Diary of a doctor at sea

16 November, 2016 Signy

New blog from ship’s doctor Helen Jones as RRS James Clark Ross arrives at Signy research station in the South Orkney Islands

Well, and what a wonderful couple of days my shipmates and I have been having! The seas have been gloriously rough which has meant that most people have started to look a trifle pale and peaky. I’ve been handing out so much sea sickness medication that I think I’m developing a repetitive strain injury. Fortuitously I haven’t succumbed as yet, but I’m assured that the seas could get worse, so I shall wait untiI I disembark in May before feeling incurably smug! I can only imagine my immunity thus far is due to my haunting of the local theme park after school- going on the tea cups twenty times after cinnamon donuts seems like an excellent way to prime the inner ear for the abuse that will be thrown at it in later life.

Sleeping is still a bit of a struggle in this weather. It’s almost impossible to relax without being flung out of the bunk, which makes falling asleep rather tricky. I think I managed the cruel trick of sleeping but dreaming that I was awake two nights ago. This seemed like a form of cruel psychological torture and I woke up in a foul mood!

Helen Jones, medical doctor on board the James Clark Ross
Helen Jones, medical doctor on board the RRS James Clark Ross

The upside to this weather has been the gratifyingly macho sensation of looking out of the windows and seeing the walkways and railings covered in icicles. The spray hits the cold metal and freezes over instantly. This has led to a great deal of personal enjoyment as I’ve told people all about the TV programme “Deadliest Catch.” This was about King Crab fishermen off the coast of Alaska and apparently they regularly have to smash the ice off the surface of their vessels lest they become top heavy and flip over. Aren’t I horrible?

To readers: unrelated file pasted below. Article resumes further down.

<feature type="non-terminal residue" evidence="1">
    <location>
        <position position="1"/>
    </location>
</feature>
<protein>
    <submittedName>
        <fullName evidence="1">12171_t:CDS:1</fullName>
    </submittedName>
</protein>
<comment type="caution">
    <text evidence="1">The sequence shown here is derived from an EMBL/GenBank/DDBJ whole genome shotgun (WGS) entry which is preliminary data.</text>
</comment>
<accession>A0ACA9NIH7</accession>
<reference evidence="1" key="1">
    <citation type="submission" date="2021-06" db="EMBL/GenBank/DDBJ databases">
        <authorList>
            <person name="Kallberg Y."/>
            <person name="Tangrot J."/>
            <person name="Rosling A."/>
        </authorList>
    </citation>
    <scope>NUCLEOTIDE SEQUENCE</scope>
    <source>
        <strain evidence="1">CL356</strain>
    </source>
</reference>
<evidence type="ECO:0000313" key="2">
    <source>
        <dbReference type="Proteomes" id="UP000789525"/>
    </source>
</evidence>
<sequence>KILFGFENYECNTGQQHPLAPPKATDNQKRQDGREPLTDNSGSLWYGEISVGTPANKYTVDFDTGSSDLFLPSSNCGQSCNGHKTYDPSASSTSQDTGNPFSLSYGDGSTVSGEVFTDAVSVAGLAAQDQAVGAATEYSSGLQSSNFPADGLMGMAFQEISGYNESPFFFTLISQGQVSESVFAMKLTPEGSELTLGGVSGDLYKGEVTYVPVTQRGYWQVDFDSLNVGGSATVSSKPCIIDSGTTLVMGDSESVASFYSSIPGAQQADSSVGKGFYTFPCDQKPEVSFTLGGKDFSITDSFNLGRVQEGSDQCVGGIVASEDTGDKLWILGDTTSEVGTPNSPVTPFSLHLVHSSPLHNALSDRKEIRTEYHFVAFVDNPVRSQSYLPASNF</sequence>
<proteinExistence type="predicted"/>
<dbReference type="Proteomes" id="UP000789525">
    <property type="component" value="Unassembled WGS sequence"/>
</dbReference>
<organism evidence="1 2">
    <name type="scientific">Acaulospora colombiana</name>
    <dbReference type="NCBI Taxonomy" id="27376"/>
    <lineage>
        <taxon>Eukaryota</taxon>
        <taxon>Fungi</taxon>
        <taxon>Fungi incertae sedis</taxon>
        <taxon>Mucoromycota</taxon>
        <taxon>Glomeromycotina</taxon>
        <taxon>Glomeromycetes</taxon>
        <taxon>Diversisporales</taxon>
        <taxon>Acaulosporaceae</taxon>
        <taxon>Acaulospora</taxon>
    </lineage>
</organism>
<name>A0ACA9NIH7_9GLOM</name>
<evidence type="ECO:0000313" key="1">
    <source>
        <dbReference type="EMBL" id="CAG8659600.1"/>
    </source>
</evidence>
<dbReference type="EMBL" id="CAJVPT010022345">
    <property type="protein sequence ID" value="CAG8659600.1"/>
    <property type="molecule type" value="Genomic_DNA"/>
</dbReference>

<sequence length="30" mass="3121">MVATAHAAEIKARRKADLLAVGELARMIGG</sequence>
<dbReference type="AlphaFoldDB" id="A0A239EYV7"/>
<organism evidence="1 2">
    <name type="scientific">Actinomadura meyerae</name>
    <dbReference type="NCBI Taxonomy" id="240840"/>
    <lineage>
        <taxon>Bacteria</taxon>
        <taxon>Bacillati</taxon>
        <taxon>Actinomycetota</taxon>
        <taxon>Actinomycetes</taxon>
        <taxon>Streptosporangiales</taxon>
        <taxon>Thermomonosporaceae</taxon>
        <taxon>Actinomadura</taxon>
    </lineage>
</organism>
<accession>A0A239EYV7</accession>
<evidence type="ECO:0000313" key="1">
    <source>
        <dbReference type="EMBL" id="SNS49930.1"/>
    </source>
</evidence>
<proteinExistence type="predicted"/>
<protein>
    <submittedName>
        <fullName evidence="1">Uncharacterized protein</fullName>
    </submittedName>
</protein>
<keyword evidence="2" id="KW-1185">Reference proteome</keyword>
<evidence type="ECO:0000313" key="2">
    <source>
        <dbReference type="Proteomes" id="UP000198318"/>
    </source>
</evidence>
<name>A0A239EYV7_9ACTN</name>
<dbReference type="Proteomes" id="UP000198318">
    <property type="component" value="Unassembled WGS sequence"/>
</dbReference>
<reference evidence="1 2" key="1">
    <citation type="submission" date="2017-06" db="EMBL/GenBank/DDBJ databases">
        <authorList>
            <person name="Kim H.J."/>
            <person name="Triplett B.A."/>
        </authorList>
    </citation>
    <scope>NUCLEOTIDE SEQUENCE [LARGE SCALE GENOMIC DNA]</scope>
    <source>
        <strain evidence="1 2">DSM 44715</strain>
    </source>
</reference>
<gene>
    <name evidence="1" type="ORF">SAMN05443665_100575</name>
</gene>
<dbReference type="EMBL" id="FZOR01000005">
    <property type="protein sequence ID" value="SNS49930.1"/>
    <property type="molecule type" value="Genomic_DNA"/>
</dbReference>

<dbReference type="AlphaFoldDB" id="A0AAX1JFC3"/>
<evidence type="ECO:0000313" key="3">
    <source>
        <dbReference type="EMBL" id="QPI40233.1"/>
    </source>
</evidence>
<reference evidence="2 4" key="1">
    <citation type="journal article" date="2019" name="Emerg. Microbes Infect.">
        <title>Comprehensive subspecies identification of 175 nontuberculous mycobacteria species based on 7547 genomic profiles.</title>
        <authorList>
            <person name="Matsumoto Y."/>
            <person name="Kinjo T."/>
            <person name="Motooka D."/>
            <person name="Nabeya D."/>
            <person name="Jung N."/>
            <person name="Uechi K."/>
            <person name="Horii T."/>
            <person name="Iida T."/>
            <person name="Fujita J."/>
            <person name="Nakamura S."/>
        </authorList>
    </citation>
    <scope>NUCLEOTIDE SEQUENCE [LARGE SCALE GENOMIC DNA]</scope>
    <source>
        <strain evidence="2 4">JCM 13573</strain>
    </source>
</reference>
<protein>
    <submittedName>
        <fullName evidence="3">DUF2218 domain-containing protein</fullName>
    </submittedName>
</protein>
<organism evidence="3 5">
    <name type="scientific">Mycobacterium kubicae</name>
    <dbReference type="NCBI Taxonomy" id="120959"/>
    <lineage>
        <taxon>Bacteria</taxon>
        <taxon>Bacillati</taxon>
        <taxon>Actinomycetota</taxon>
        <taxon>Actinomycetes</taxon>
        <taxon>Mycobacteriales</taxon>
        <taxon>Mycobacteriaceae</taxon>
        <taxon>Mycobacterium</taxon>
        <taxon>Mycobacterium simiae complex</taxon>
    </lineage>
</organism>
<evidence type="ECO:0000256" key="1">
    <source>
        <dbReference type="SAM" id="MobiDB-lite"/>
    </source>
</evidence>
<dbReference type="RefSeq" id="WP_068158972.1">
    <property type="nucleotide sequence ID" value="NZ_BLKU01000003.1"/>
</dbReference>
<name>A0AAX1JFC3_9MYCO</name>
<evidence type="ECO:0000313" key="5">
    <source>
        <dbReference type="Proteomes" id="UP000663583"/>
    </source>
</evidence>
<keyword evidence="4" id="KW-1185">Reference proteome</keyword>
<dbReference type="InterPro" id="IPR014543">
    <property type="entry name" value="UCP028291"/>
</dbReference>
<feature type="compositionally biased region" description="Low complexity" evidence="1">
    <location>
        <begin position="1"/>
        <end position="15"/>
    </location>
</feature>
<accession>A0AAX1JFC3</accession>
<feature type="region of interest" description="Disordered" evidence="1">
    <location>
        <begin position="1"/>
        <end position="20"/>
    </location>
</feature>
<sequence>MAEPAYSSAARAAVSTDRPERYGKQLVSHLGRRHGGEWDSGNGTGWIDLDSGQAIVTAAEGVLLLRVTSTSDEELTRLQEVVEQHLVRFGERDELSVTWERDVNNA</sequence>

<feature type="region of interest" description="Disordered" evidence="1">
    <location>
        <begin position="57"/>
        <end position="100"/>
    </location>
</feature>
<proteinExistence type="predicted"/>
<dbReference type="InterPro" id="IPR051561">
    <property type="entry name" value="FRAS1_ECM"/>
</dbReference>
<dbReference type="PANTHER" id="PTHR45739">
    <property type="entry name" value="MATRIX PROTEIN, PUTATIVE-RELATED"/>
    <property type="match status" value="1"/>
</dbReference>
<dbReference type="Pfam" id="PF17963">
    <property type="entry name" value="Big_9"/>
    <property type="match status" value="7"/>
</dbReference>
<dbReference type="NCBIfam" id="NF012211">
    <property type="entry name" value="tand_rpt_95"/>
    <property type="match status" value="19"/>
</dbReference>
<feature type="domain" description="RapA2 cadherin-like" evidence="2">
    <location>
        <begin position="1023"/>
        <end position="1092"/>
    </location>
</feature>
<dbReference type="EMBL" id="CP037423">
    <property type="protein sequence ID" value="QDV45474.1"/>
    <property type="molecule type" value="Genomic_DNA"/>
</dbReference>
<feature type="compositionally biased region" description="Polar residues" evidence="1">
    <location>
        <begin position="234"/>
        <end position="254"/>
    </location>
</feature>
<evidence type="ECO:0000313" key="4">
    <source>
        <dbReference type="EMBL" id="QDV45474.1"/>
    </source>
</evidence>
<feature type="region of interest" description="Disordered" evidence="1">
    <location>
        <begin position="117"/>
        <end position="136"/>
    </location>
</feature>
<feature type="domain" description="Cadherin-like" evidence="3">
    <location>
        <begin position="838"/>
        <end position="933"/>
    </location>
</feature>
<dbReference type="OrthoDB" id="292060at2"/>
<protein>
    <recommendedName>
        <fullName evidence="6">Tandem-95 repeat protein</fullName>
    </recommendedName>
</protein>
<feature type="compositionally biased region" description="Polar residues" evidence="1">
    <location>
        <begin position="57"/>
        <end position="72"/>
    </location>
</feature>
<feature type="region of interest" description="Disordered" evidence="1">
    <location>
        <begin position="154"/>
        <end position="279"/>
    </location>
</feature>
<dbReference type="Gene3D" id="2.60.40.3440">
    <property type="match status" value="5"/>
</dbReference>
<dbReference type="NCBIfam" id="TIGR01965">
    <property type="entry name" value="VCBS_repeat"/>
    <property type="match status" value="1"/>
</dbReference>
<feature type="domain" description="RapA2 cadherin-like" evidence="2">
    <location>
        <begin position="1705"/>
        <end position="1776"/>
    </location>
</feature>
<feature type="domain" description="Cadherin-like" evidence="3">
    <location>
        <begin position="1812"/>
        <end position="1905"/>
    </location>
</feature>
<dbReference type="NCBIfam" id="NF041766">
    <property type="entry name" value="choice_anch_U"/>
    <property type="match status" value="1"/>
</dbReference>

We arrived at Signy yesterday morning, much to the relief of all of my patients. They were instantly transformed from wan faced, shaky individuals to models gracing the covers of a Boden catalogue. Regrettably I didn’t get to go ashore yesterday but I did take a lot of photos of Signy slowly appearing out of the cloud and mist that enveloped her. This research station is only open during the summer months and is relatively small, having only 7-8 members of staff. It’s quite a bleak place, but has a severe beauty to it. The palette is very muted; the colours are mainly grey, green, black and white. The Union Jack that hangs above the door of the station is the brightest splash of colour in the place. This isn’t to say that there isn’t plenty of life at Signy; the ubiquitous elephant seals are here, as are gentoo penguins. A major part of the relief has been the erection of the seal proof fence to enable the researchers to get to and fro the buildings of the station. Any fence that can keep a 3000kg elephant seal from going exactly where it wants to, must be fairly sturdy!

Signy Island appears out of the mist
Signy Island appears out of the mist

My role in the relief of Signy yesterday was rather dull. I’m afraid I just got my boiler suit on and helped shift boxes out of the hold. They were then craned into the cargo tender (the jetty is too short at Signy for the JCR to use it) and transferred across to the base. But today things were a lot more exciting. Today was MY day. I had to restock the first aid areas in Signy which was good nerdy fun. There is a little part of me that desperately wants to be tidy and I only let it out on special occasions like this. I even alphabetised their antibiotics!

I then got involved in putting the food stuffs away in the top stores. Some of the crates were pretty hefty and it was nice to work up a bit of a sweat getting things put away. I was faintly disturbed to see how much cereal people will apparently consume over 6 months. I was even more disturbed to find spam, corned beef and tinned hot dogs! Signy and KEP are two of the stations where the staff cook for themselves rather than having dedicated cooks which I think is probably very nice and likely fosters a spirit of community.

The James Clark Ross moored off Signy Island
The JCR moored off Signy Island

The last part of the day was probably the best. Station Leader Matt told me that the refuge hut, which is just around the headland, contains medical supplies which also need checking over. This hut is the oldest man made structure on the island, and is a relic from the days of the old whaling station. The whalers used to store their explosives in it, but BAS now store their supplies in case of a disaster at the base. I spent a happy hour checking the correct kit was in the back up boxes whilst listening to the energetic roars and farts of an elephant seal somewhere on the rocks below me. Eventually, a trifle stiff and chilly, I tidied away and managed to get some photos of the JCR as she sat out in the bay- hidden from the view of the station. And then with a start I realised that the cargo tender was heading back towards Signy, and I hurried back to the base.

If you’ve enjoyed this post and would like to read more I am blogging about my experiences on the JCR at hvcjones.blogspot.com or follow me on twitter @drhvcjones. Thank you!